The 2005 edition featured artists such as Audioslave, Autechre, Snoop Dogg, Black Sabbath, D-A-D, Duran Duran, Foo Fighters, Green Day, Brian Wilson, Fantômas, Kent, Sonic Youth, Interpol and more than 160 other bands and DJs. This year was also a huge contrast to the previous year on the weather front. Hot and sunny all week.
With more than 79,000 paying visitors (as well as approximately 20 000 volunteer day workers), the 2006 festival was the biggest in Europe for the year. With only one day of rain and the rest of the week being sunny, this festival also ranks as one with lucky weather conditions. Changes from the previous year included a new swimming lake – which proved to be very successful due to the warm and sunny weather – and a lounge stage called Bar'n. Some of the performing artists were Bob Dylan, Immortal Technique, Roger Waters, Guns N' Roses, Tool, The Strokes, Deftones, Morrissey, Franz Ferdinand, Kanye West, Placebo, Bullet For My Valentine, Arctic Monkeys, Sigur Rós and The Streets. Danish band Magtens Korridorer opened Orange Stage.
Roskilde Festival 2007 turned out to be the wettest one yet, by a rather large margin. Approximately 95 mm of rain fell during the course of the festival, as opposed to 44 mm in 1997, which was the wettest before 2007. Thursday was a day consisting only of rain, ending up with a lot of guests returning from the concerts to find their tents flooded. The organisers stated that it seemed that most of the people who left returned later on enjoyed a somewhat mixed weather experience Friday, and mostly dry, but a bit windy and chilly days on Saturday and Sunday.
The full programme was released on 19 April 2007 and included bands such as Muse, Queens of the Stone Age, Björk, Beastie Boys, My Chemical Romance, Arctic Monkeys, The Who, Red Hot Chili Peppers, The Killers and Tiësto. Danish band Volbeat opened Orange Stage.
Also Danish rock band Nephew played at Orange Stage on 7 July. This concert was later released as a live CD/DVD named 07.07.07 – this referring to the date of the concert. Danish rapper L.O.C featured in the concert, where they also mixed their songs with other songs, e.g. singing a line from Rammstein's Amerika in the song USA DSB, and singing Black's Wonderful Life in the beginning of Movie Klip.
Roskilde Festival 2008 was dry with the exception of a 10-minute shower on Saturday 5 July and rain that started around 22:00 on Sunday 6 July. The sun shone for the rest of the festival.
The full programme was released on 16 April 2008 and included Jay Z, The Chemical Brothers, Band of Horses, Duffy, Kings of Leon, Neil Young, Radiohead, Grinderman, My Bloody Valentine, Gnarls Barkley, Girl Talk, The Dillinger Escape Plan, The Streets, Judas Priest, Slayer, Tina Dickow, and The Hellacopters.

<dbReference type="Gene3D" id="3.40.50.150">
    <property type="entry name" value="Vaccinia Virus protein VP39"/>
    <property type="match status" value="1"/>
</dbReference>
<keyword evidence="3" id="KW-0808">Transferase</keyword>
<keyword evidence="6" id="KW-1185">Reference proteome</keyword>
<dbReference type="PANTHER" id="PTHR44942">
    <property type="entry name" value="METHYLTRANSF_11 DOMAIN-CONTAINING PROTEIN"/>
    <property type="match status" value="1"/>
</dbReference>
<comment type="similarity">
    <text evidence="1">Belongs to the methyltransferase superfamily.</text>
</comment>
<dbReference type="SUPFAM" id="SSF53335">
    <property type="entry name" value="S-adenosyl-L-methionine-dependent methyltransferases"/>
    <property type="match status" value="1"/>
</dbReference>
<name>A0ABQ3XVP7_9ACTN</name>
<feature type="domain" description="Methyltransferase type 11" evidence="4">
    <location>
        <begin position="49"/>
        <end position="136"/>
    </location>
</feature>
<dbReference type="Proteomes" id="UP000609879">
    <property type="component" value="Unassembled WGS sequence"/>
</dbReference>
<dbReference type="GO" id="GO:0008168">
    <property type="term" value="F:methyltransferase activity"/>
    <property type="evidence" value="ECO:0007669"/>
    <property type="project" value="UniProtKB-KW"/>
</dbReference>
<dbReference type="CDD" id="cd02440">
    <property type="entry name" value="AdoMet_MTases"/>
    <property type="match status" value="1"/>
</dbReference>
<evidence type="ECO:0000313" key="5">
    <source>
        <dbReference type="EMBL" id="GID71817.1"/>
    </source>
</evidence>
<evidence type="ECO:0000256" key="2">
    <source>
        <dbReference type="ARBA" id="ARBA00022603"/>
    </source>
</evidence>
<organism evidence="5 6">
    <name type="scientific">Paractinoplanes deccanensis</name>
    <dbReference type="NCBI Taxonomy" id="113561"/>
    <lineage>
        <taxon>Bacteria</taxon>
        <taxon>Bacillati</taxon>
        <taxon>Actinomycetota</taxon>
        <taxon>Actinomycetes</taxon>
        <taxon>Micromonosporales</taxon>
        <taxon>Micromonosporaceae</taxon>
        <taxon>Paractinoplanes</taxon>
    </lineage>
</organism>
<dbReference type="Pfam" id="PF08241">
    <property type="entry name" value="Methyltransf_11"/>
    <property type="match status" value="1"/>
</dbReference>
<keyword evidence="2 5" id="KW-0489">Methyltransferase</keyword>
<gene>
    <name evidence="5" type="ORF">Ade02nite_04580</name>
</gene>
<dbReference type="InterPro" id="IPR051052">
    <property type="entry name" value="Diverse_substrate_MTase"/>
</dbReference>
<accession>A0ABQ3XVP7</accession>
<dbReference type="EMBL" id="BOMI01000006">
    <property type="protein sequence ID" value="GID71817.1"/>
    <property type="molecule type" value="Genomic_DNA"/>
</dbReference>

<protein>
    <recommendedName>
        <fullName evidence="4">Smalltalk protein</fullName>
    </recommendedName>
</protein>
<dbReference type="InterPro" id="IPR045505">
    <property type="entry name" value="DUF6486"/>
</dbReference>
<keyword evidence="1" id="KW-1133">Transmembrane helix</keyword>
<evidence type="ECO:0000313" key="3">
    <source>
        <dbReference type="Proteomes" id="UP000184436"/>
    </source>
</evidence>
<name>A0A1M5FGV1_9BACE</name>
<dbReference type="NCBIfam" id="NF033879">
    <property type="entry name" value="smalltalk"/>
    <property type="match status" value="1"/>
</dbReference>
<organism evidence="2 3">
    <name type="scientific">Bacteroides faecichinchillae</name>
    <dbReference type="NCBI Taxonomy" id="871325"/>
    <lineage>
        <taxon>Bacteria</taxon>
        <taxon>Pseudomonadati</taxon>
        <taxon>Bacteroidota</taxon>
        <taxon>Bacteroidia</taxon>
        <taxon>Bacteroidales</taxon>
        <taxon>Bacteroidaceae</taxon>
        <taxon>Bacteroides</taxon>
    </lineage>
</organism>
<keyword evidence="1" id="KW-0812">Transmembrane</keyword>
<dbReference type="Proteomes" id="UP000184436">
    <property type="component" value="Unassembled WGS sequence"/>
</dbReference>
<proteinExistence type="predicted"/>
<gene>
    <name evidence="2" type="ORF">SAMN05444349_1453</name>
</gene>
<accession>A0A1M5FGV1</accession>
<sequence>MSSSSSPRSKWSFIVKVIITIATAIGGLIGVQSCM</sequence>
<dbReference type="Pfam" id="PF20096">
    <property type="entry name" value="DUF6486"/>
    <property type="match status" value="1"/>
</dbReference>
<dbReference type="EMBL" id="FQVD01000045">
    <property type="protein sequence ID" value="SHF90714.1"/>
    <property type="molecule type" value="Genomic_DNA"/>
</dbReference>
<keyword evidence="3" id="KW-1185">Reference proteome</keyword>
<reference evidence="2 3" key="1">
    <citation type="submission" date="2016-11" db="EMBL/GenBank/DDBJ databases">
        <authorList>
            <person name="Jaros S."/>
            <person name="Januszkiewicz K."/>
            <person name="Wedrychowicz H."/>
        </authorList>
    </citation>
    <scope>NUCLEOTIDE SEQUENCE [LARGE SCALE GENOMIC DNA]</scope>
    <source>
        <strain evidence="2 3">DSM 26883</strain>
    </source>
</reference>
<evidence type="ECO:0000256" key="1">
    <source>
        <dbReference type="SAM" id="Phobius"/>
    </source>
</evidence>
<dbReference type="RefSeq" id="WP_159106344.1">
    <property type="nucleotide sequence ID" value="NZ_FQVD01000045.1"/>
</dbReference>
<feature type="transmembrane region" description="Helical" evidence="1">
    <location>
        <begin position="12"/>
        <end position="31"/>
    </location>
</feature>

Roskilde Festival 2009 was the hottest in 33 years according to the festival newspaper Orange Press. The festival was hit by a major cancellation, when rapper Lil Wayne had to cancel due to sickness. He was replaced by Gogol Bordello who played the only 6 starred concert at the festival. Orange stage was opened by Swedish rapper Petter, who had prominent visitors on stage such as Dee Pee from Rockers by Choice and L.O.C, who was on Orange stage for the third year running (featuring on Nephew's Hospital in 2007, and his own concert in 2008). Petter has been called a failure for this concert, because he wasn't able to get a full crowd, and the opening of Orange has to be big. Nine Inch Nails played at Orange Stage Friday night at 01.00am – 03.00am and gave what several Danish newspapers called "the best concert of Roskilde '09". Nine Inch Nails were on "Wave Goodbye"-tour and will most likely never visit Denmark again. Roskilde '09 also meant the anticipated return of the Danish hip-hop group Malk de Koijn, who played a 2-hour concert the night between Saturday and Sunday at Arena, and a big party-atmosphere at Orange Stage Thursday night, when Trentemøller and prominent guests made all of the crowd dance as if they were clubbing. Danish rapper Jooks played as an up-and-coming act at Pavilion Junior Wednesday in the warm up days, and due to him having a major hit after he was booked (Hun vil ha' en rapper), the tent was packed to the limit in a concert, who could easily have filled one of the bigger stages.
The weather at 2010 festival was sunny all days of the event.
The 2011 had nice weather the first few days, but on Thursday-Friday there was massive rain. Roskilde Festival faced a sad incident when a young woman fell from the Tuborg tower to her death. The tickets were sold out, with a projected profit of around 10 million Kr. The opening of Orange Stage was done by Danish Veto, and was closed by Kings of Leon.
The 2013 festival featured acts such as Metallica, Sigur Rós, Volbeat, Kvelertak, Goat, Queens of the Stone Age, C2C, Daedelus, Slipknot, Disclosure, Chase and Status, Baauer, Holy Other, Jam City, Vatican Shadow and When Saints Go Machine and Rihanna.
The 2018 festival will feature acts such as Eminem, Bruno Mars, Gorillaz, Nick Cave and the Bad Seeds, Nine Inch Nails, Massive Attack, Cardi B, David Byrne, Dua Lipa, Nephew, Alex Vargas, Anderson .Paak & The Free Nationals, Ben Frost, Black Star, Charlotte Gainsbourg, C.V. Jørgensen, Descendents, Fever Ray, First Aid Kit, Fleet Foxes, Four Tet, Interpol, Joey Badass, Khalid, Mike Skinner, Mogwai, My Bloody Valentine, Odesza, Pablo Moses, St. Vincent, Stone Sour, Stormzy, The Minds of 99, Vince Staples and When Saints Go Machine.